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Review: Active Life Outdoor Challenge / Family Trainer – Fit Enough For Purpose

There used to be a time during the Wii era where you couldn't move for fitness games. The enormous success of Wii Fit led to a steady stream of imitators, from well-known established publishers all the way down to the shovelware merchants looking to cash in on the latest fad. One of the more unique offerings was Active Life Outdoor Challenge (known in Europe as Family Trainer)

Released by Bandai Namco in 2008, it opted not to use the Wii Remote or even Wii Fit’s Balance Board, and instead came with a giant floor mat. This was a nod to Bandai’s original 1986 Famicom game Family Trainer, which also used a mat (which would eventually be known in the West as the NES Power Pad).

A mere 13 years later, and probably inspired by the success of Ring Fit Adventure, Bandai Namco has decided to bring back Active Life Outdoor Challenge by porting it to the Switch. This time, however, the mat is nowhere to be seen. That's not to say it still doesn't have some sort of physical gimmick, mind you. Rather than using the mat, the player has to use a leg strap to strap a Joy-Con to their leg, using the other Joy-Con on its side like a controller.

We're going to assume that the majority of readers didn't own the original game, but for those who do, allow us to cut to the chase by saying that this Switch port doesn't offer a lot that’s new other than the revised control scheme. If you still have the Wii version and get it out every now and then for a family jog-off, then there's really no reason to upgrade to the Switch game unless you absolutely need an HD upgrade. For everyone else, though, let’s continue.

There are 16 minigames on offer here, all of which make use of the leg strap. In case you’re curious, there’s no option to replace the leg strap controls with something else, so if you have mobility difficulties that prevent you from running and jumping on the spot then this game is a non-starter for you. That’s not necessarily a criticism, just something you should be aware of it that’s a potential issue.

The strap is used mainly for three actions: running (by simply jogging on the spot), jumping (by physically jumping off the ground) and hurdling (by lifting your leg). Meanwhile, the other Joy-Con is used to position the player in most games, though it isn’t always used.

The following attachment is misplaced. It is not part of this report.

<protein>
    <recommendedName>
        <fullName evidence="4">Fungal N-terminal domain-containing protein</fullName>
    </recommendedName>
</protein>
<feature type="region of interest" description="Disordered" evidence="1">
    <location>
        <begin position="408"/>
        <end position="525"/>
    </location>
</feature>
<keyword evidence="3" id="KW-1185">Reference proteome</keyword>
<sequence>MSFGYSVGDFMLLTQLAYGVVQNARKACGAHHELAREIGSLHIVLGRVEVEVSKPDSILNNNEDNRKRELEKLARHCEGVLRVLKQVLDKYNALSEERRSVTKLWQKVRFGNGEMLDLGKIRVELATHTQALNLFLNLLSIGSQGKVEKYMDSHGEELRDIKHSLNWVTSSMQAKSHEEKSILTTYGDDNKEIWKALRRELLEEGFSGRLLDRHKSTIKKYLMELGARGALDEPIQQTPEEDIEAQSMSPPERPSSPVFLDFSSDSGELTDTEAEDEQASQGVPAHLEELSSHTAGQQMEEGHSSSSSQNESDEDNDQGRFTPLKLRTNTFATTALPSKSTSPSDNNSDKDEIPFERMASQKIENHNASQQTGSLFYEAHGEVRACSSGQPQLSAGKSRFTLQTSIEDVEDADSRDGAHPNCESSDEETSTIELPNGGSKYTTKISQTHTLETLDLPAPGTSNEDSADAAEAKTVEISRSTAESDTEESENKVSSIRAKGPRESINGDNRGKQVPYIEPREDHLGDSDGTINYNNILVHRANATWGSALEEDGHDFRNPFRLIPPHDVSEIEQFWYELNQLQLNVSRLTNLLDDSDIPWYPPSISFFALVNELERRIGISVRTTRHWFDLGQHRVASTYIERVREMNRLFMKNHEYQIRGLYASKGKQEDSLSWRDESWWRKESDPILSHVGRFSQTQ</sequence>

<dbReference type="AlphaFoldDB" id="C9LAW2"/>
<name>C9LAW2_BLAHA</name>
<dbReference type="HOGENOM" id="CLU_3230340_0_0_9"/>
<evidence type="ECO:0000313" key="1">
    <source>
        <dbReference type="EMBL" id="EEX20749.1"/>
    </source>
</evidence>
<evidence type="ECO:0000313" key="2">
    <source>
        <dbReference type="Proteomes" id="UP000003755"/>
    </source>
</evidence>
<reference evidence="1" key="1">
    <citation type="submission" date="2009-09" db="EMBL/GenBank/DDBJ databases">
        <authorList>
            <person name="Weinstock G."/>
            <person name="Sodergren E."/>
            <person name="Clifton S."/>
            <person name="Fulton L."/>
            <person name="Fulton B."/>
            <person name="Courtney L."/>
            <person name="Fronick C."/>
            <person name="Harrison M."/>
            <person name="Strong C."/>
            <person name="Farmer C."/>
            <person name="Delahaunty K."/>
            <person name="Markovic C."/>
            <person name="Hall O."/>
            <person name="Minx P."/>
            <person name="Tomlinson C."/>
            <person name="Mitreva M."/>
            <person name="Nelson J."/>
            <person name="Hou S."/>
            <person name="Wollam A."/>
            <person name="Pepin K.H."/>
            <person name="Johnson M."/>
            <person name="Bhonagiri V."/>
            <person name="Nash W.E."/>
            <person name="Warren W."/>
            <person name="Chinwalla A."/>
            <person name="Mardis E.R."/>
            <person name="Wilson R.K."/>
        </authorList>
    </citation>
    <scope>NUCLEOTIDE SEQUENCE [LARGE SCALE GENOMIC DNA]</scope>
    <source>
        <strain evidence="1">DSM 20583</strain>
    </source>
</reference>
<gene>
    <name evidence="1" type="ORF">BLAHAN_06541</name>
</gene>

The 16 minigames on offer are varied to some extent, although it's slightly disappointing that some of them feel like carbon copies of each other, despite the relatively low number of events there are. Log Leaper, for example, has you standing on the spot and jumping every time a log passes underneath you, while Jump Rope is essentially the same game with a skipping rope instead. Meanwhile, Timber Trail involves running on the spot and lifting your leg to hurdle over logs as they roll towards you; Head-On Hurdler is pretty much the same thing with hurdles instead of logs.

There are some more involved games, such as Kayak Attack (in which you use one Joy-Con as an oar) or Speed Roller, a speed skating game where you tilt the Joy-Con to change direction while still jogging on the spot to keep up your speed. For the most part though, only a handful of events could be considered truly inventive, with most fitting into the typical running and jumping actions.

For the most part, the controls work well enough. The game registers fairly accurately and is good at telling the difference between a run, a jump and lifting a leg to hurdle. Not every game controls quite as well, however. Considering each of these minigames was originally designed with a mat in mind, some of them don't transfer over to a Joy-Con and leg strap quite as smoothly.